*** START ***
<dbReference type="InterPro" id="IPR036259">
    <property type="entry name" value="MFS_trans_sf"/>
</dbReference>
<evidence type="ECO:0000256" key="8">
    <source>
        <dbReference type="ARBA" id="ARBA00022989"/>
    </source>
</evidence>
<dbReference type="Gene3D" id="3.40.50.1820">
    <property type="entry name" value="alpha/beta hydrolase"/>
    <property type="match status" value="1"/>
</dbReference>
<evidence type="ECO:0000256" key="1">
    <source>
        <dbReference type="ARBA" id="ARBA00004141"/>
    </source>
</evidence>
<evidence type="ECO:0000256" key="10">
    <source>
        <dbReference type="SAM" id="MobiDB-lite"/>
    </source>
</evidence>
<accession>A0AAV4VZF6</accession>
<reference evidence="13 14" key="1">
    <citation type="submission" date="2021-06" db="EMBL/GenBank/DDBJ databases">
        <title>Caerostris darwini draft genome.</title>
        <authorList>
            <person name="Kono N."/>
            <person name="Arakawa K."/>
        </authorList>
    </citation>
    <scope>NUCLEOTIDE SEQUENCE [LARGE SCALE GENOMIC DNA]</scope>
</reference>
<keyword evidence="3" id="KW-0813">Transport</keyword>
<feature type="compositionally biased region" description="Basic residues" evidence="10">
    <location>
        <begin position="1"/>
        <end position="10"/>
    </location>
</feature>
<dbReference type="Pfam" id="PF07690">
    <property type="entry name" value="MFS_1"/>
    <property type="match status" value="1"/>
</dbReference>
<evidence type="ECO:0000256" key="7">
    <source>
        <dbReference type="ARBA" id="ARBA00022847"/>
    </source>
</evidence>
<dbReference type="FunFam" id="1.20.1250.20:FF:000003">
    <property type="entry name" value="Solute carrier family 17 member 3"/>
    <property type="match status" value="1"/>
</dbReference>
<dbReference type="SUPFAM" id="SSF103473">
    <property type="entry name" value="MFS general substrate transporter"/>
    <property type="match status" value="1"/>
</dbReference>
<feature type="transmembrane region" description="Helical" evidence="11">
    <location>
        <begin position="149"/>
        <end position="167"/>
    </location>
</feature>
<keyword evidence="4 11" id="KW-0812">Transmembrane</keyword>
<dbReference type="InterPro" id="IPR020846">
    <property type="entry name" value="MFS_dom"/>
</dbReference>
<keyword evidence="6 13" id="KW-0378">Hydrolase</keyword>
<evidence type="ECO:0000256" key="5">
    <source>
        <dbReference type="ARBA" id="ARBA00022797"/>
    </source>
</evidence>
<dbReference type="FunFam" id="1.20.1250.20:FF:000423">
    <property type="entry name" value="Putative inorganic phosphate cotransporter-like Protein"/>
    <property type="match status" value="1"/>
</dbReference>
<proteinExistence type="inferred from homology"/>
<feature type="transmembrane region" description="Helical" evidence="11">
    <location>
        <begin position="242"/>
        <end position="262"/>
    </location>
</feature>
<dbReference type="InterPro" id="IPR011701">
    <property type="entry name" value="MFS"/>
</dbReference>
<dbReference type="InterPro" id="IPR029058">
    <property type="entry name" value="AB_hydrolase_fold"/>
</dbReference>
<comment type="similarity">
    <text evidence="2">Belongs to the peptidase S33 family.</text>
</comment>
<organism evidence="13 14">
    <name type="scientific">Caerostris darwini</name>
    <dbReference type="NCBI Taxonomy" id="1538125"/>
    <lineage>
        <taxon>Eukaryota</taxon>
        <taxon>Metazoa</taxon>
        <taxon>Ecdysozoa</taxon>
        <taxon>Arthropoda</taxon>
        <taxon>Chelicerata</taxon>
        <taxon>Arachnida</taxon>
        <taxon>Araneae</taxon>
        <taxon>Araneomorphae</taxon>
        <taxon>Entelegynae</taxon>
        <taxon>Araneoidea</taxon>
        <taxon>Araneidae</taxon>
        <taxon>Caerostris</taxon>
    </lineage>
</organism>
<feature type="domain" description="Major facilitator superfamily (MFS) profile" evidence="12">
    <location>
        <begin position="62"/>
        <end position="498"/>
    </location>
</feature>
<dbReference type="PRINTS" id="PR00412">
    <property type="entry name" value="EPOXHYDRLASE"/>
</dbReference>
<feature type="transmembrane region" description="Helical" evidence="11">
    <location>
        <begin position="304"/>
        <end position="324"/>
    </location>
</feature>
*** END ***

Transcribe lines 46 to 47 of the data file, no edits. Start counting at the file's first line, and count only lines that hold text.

    <source>
        <dbReference type="ARBA" id="ARBA00022847"/>